Archived

This topic is now archived and is closed to further replies.

Guest davidvoogd

FSX ATC Question

Recommended Posts

Is it normal to have sooooo many frequency changes on a IFR Flight? It seems that on most of my flights I spend alot of time on the radio.I flew from IFR from KROC to KCLE...a flight that is only about 212nm, and I must have had 20 frequency changes.If I recall from fs9 that I noticed this as well. I purchased Radar Contact for fs9 so I never really payed any more attention to this.Is this normal or is this just a problem that was never addressed?

Share this post


Link to post
Share on other sites
Help AVSIM continue to serve you!
Please donate today!

Also watch your flight levels.10,000 ft is often a boundary. Moving above and below 10,000 ft can cause a freq change requirement.The problem is not solvable in a computer world where ATC boundaries have to be hard lines. Almost all cases when we can really track down the flight path, the person is flying right along a boundary, and very small normal movements cause the aircraft to cross the boundary several times.

Share this post


Link to post
Share on other sites

In real life, a controller will usually perform a "point-out" when an aircraft will enter a second controller's airspace for a short period of time. The second controller agrees to watch the aircraft and keeps his traffic separated from it... but he never talks to the aircraft. This prevents multiple (and annoying) frequency changes when an aircraft clips several airspace boundaries. Unfortunately, this is one (of the many) shortcomings of the FSX ATC... it doesn't intelligently recognize how long you'll be in any particular sector, so it constantly gives unnecessary frequency changes. Simulating point-outs is probably an easy fix - I was able to do it in a simple ATC program I wrote for the FLY! series years ago; but, Alas, ATC no longer seems to warrant ACES attention. It's a shame - just a few minor tweaks would make it a whole lot more user-friendly!

Share this post


Link to post
Share on other sites

"just a few minor tweaks would make it a whole lot more user-friendly!"I just wanted to stick my foot in the door and agree this issue with ATC is very annoying and wish there was a simply fix. Trying to respond to ATC's directions is sometimes difficult too, especially when landing/taking off at a major airport. I now sit back and continue my other landing/takeoff duties without even trying to respond until ATC quiets down, usually a minute or 2 after instructions are first issued (and it does noticably quiet down). This issue should be on the top of the "fix" list for FS11 and any future updates to Radar Contact. Best regards,Jim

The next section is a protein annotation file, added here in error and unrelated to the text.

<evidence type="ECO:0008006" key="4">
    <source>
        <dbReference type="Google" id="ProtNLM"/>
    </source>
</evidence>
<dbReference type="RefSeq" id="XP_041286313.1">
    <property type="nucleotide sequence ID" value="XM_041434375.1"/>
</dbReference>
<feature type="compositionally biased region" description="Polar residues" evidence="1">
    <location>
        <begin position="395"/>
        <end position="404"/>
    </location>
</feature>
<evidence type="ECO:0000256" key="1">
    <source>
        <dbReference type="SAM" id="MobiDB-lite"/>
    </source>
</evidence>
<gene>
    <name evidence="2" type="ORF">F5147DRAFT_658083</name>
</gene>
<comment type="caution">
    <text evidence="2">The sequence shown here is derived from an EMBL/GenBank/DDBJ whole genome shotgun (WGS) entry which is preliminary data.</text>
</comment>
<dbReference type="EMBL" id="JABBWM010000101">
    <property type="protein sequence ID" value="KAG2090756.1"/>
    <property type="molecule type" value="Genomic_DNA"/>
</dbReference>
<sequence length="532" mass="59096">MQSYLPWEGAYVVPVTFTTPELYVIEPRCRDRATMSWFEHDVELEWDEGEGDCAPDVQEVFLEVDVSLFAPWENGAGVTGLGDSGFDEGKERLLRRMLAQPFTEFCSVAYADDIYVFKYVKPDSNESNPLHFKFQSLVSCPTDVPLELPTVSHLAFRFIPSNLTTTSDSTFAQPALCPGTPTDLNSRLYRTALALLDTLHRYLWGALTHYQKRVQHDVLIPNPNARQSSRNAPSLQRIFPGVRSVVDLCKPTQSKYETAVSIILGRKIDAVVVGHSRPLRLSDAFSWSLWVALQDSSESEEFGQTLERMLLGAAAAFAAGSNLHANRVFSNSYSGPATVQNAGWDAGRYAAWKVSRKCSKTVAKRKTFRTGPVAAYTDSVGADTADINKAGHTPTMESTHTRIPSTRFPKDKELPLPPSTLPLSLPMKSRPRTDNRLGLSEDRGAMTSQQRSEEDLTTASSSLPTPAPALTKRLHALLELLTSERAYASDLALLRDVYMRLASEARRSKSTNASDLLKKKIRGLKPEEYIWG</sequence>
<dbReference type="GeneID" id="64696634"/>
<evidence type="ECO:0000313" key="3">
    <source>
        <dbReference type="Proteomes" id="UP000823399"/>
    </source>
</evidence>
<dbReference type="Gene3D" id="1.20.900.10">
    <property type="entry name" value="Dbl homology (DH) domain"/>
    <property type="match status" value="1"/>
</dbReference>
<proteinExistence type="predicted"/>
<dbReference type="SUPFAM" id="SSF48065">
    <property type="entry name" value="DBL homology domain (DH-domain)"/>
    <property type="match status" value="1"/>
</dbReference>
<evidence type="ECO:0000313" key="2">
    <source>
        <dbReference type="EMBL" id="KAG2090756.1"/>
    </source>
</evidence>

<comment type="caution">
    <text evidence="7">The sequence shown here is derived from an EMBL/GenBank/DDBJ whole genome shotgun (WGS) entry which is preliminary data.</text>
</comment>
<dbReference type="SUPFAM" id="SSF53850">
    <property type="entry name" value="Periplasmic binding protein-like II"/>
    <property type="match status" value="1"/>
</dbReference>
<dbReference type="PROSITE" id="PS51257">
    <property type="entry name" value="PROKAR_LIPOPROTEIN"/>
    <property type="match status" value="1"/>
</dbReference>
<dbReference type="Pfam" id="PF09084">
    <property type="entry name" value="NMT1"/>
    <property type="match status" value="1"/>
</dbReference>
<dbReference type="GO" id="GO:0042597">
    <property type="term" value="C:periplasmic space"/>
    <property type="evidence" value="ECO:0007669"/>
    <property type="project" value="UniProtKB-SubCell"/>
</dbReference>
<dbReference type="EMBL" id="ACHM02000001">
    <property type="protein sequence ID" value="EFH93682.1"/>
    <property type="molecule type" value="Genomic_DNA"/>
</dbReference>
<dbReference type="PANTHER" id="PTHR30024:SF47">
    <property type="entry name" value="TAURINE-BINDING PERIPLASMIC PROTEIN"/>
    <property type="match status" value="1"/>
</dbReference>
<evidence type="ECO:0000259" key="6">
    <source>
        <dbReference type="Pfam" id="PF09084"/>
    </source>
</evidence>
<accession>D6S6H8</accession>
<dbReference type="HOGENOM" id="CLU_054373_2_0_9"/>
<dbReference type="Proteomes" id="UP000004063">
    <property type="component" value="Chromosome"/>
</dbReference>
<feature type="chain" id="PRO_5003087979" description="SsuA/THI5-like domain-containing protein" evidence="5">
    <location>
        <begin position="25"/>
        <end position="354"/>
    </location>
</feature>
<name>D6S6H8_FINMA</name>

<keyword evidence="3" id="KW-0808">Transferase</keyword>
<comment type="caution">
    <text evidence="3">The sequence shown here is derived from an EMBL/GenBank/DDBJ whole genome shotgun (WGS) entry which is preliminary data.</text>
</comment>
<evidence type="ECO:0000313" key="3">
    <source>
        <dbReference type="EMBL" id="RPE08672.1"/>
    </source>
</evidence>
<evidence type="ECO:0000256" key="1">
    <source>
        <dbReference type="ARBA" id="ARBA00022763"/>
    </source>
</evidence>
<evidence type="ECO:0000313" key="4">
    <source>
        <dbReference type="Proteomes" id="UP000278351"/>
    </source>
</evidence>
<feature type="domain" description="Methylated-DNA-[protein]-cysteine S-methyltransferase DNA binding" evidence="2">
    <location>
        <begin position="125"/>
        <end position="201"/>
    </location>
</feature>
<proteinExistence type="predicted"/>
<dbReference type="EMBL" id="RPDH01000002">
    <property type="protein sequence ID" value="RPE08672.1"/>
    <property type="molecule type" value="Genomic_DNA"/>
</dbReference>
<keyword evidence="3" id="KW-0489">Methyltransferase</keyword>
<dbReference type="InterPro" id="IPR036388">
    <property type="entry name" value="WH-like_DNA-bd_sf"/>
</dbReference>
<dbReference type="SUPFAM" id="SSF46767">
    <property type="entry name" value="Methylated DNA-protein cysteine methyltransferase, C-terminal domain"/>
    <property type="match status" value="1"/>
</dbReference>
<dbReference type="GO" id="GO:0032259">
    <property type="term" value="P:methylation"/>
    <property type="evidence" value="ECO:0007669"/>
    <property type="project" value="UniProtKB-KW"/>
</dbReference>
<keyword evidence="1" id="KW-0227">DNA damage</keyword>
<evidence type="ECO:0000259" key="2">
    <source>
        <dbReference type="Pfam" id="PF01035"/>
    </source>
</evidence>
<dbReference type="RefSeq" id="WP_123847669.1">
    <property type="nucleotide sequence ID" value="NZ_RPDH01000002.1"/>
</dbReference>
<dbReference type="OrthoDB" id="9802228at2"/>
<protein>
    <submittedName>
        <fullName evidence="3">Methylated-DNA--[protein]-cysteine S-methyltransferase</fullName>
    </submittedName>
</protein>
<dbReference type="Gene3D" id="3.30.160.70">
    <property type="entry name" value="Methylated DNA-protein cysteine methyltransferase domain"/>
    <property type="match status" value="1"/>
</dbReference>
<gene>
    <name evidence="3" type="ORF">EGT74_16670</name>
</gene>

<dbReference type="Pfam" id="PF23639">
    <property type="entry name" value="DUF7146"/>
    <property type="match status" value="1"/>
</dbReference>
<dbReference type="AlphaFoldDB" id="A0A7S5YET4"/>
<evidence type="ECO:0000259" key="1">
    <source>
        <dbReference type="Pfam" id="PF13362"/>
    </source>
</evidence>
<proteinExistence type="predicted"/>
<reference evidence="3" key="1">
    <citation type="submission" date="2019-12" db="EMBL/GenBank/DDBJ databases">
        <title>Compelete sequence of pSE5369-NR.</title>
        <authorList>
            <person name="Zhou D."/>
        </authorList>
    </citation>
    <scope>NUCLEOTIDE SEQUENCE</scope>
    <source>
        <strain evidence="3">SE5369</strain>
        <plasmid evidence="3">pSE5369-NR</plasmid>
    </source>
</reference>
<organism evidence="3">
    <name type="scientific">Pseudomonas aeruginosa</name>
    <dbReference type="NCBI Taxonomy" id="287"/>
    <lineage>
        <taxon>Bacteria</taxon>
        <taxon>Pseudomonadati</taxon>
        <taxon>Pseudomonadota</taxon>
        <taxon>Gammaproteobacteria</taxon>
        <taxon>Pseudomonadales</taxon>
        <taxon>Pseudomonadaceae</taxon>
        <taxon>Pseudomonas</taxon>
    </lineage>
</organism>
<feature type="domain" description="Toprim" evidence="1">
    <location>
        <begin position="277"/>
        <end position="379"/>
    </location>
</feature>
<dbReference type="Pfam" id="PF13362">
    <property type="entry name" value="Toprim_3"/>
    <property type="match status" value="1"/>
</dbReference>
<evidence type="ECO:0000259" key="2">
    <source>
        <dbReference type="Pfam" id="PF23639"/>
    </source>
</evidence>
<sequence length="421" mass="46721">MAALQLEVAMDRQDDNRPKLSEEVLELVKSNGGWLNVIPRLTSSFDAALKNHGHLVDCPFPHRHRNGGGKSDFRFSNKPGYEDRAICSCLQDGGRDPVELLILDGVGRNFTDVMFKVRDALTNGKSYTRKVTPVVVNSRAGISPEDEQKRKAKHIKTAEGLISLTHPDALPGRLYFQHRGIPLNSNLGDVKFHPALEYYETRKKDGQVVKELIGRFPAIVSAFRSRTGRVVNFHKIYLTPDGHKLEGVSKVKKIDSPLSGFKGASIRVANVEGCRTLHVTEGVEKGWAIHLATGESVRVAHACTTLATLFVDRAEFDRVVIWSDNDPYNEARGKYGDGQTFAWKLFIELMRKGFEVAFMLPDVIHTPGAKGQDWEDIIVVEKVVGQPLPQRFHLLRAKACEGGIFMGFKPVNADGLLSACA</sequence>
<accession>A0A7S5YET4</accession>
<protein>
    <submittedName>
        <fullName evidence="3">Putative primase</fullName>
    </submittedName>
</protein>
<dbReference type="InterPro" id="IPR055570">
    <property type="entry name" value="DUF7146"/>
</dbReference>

Share this post


Link to post
Share on other sites

Thanks for the responces guys. I thought I was the only one noticing this issue.I tend to like flying the Jets and the workload is already pretty high when responding to ATC controls while Departing or Arriving IFR. When you have a lot of frequency changes on top of it all, it kinda ruins some of the fun.

Share this post


Link to post
Share on other sites

Personally, I think Radar Contact does a much much better job at frequency changes.For instance, I have never gotten handed off to approach when flying close to an airport I have no intention of landing at.

Share this post


Link to post
Share on other sites

Depends on the altitude you are at. Once you get above 6000 ft. or so you are usually dealing with Centers-below you will be dealing with local approach controllers. e.g. you can fly across the State of Michigan from east to west below 6000 and be controlled by every local Class B/C approach controller-Detroit, Lansing,Kalamazoo, Grand Rapids, Muskegon.GeofaMy blog:http://geofageofa.spaces.live.com/

Share this post


Link to post
Share on other sites

>Depends on the altitude you are at. Once you get above 6000>ft. or so you are usually dealing with Centers-below you will>be dealing with local approach controllers. >>e.g. you can fly across the State of Michigan from east to>west below 6000 and be controlled by every local Class B/C>approach controller-Detroit, Lansing,Kalamazoo, Grand Rapids,>Muskegon.>>Geofa>My blog:>http://geofageofa.spaces.live.com/That assumes that there are approach control facilities available. More often than not, that is NOT the case. In such instances where there are no approach controls, center airspace will extend to the surface. Center airspace is usually broken down as follows:Surface-10,000: Ultra-low10,000-FL230: LowFL240-FL330: HighFL340+: Ultra-highThis does not always mean that there will be separate ultra-low or ultra-high sectors for all airspace over the US. Usually the low or high sector will cover from the surface or above FL330, respectively, unless there is enough traffic volume to warrant opening a ultra-low or ultra-high sector. For instance, there is an ultra-low sector just north of Atlanta that allegedly hasn't been operated in 10+ years! However, in FSX, the ATC assumes this sector is open and you'll get a handoff to it as soon as you skirt the outer edge of Atlanta Approach's airspace.I will say this, if you stick to airways, you're less likely to get constantly handed off in FSX. Airways are laid out in such a way that they avoid cutting across the corners of multiple sectors. Direct routing does not take this into consideration, hence why you may be handed off numerous times. IMHO, I'd reserve direct routings for shorter trips, maybe less than 150nm. Otherwise, stick to airways for most of the trip and fly direct from a fix that is within 15-20nm of your destination.

Share this post


Link to post
Share on other sites

Thanks for the comment and your description. In my case, I fly jets almost always, and I use High Altitude Airways always. Almost every fight I've had (almost all flights under 350 miles) like 20 frequency changes.I have had one exception and that was lastnight. I flew from KROC to KJFK at 25000ft and I only had a few changes in Rochester and then of course several as I transited the JFK airspace for a landing.